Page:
Rev. Dr. Linda E. Thomas – Professor of Theology and Anthropology, Chair of LSTC’s Diversity Committee, Editor –“We Talk. We Listen.”


My story begins like this: I am Fatima from a family of 8 children of a peasant farmer in the Gambia, and I was the first child.

I was denied going to school because I was a girl-child.

I knew my future would be composed of getting married, engaging in domestic work and raising children.

However, at the age of nine I fantasized about something more, the chance to go to school.

I believed that going to school was a prosperous direction to a brighter future for every individual person. It provided me with empowerment, self-confidence, reasoning capacity, ability to acquire knowledge, self-dependence, the  ability to handle differences, and interact with other people from different cultures, tribes, and races.

I have seen a few girls in my community who were given the opportunity to go to school. Their lives were different from those who were not in school, for several reasons. If women are educated, their family structure will be quite different. A great deal of evidence has shown this in my life.  I was able to attain education for my children, good health nutrition, a decent life and be respected by my husband as well as the communities I belong to compared to uneducated mothers.

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A class I taught on personal health (I am on the far right).

These women are solely dependent on their husband’s income.  School elevated me to be at the level I am today, benefit my family, serve my country and the church, despite many years of challenges during my primary and high school years. I could proceed on to teacher training college, and I was posted at a school a few hours from my village.

It was there that I met my spouse, a teacher also and volunteer evangelist in a 95 percent Muslim context, who was inspired to serve our Lord Jesus Christ. However, this idea came to Samuel Thomas when he encountered the Lutheran church in Sierra Leone during his studies. When he came back to the Gambia he served the government that send to study for 15 years. In 2000, he left his job and decided to establish the Evangelical Lutheran church of the Gambia.

Because of my educational level I was able to acquire a job and was the only bread winner of the family which was at the beginning a bit tough and challenging, but with the grace of God we were able to overcome those obstacles.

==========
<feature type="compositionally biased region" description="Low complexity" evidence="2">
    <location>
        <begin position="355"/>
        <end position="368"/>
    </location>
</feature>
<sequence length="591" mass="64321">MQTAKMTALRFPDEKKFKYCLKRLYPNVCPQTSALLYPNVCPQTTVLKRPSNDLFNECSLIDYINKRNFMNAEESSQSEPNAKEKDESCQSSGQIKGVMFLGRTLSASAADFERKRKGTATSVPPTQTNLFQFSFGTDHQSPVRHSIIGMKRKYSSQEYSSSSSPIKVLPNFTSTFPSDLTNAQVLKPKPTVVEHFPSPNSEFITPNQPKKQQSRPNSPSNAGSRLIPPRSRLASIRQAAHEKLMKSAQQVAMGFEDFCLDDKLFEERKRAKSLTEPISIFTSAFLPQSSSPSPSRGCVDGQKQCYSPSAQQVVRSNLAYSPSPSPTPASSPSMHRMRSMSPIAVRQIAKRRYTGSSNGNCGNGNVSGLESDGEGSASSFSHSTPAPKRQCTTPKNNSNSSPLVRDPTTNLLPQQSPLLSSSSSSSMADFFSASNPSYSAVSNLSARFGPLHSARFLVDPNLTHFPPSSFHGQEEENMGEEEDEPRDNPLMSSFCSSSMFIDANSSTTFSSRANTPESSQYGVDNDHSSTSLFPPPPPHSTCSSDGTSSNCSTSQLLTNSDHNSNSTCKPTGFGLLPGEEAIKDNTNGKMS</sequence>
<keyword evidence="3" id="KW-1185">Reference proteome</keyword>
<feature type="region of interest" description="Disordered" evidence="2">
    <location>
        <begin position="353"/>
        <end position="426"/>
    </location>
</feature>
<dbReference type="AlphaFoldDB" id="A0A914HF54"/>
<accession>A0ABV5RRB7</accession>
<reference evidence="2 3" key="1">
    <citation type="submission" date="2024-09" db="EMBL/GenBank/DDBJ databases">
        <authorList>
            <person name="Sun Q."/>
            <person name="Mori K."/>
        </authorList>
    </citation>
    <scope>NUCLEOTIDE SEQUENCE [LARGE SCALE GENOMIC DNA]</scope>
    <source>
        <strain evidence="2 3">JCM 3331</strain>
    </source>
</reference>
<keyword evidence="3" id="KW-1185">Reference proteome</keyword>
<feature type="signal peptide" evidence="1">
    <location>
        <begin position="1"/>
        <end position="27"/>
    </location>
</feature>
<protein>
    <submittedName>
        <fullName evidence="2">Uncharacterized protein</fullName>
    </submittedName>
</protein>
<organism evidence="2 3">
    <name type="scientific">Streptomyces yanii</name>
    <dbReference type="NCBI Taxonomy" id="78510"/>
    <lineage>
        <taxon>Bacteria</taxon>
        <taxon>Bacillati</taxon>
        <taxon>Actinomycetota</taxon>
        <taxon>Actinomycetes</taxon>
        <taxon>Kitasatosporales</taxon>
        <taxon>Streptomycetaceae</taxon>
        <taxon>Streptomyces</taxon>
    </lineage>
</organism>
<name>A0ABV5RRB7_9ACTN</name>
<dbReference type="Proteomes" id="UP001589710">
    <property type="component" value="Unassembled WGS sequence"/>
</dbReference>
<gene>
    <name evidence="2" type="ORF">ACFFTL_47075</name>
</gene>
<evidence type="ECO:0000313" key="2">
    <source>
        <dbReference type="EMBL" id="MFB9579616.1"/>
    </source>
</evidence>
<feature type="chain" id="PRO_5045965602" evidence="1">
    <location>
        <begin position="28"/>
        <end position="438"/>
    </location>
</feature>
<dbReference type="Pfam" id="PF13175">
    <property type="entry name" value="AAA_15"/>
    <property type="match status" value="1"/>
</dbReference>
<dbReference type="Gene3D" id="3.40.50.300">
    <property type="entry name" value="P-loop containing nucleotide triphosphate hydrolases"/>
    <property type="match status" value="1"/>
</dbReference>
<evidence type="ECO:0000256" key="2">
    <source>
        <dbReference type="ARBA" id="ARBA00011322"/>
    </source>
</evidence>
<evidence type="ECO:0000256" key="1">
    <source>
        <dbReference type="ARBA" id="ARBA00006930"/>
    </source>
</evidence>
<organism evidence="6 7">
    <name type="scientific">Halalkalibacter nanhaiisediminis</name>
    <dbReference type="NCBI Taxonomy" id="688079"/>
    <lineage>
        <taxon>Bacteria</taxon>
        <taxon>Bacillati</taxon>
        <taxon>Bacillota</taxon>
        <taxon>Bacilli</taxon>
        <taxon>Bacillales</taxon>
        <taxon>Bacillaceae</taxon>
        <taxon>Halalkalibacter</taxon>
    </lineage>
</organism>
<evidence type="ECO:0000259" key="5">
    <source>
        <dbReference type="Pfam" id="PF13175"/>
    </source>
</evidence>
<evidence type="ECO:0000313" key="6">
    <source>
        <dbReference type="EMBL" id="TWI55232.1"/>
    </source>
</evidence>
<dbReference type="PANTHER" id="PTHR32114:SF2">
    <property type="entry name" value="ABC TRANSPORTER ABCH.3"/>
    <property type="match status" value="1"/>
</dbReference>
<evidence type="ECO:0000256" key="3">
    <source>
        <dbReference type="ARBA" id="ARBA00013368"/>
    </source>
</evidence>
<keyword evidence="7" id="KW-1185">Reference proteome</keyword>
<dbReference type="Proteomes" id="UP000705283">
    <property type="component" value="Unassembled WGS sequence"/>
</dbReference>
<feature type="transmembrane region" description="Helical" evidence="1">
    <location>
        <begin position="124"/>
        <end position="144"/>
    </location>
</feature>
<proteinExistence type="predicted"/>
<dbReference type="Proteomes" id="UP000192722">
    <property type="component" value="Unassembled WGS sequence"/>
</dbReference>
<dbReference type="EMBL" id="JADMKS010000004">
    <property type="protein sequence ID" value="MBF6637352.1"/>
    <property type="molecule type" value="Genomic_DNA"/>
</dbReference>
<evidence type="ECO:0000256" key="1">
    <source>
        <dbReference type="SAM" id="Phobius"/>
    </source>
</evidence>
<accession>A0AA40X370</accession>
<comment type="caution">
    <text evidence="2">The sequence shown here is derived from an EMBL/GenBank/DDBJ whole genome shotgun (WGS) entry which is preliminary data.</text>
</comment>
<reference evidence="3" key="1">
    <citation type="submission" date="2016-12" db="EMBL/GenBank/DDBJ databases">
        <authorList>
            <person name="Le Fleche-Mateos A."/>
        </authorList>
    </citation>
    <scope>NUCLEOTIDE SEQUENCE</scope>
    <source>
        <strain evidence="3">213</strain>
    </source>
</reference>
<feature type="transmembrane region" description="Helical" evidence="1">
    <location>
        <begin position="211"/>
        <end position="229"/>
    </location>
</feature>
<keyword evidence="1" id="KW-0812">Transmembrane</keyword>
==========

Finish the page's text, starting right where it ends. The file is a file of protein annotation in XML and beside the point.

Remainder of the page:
We applied for scholarships in 2007 from Lutheran the World Federation and we were accepted, went to Tanzania to study for the Bachelor of Divinity for five years. We came back for our internship in 2010. We went back again to complete our courses and in 2012, we were ordained.

Some of our leaders and their families.

The church we started has grown to 2,500 members and it has been expanded to our neighboring country Guinea Bissau by an evangelist who was sent there to start the work. Through the leadership of the church, we have influenced the outreach priorities of the Gambia church, which is engaged in helping girls in a specific approach of not only primary education, but also high school and higher education. The leadership of the Evangelical Lutheran church believes in gender equality. The government of the Gambia advocates for free education for girls only in primary school. The government will pay half of the cost of middle school and high school. Still some parents cannot afford it, so most of the girls do not go further.  As the church grows, women in particular will be given the opportunity to be trained in theological schools and come back and be ordained to serve the church. However, for those who drop out of school, the church is making all efforts to train those girls in other areas in the church, so they will be able  to handle various positions.


In 2015, we were invited to participate with other women from Lutheran backgrounds around the world at the Crossroad of the Reformation Seminar hosted by the ELCA’s International Women Leaders program.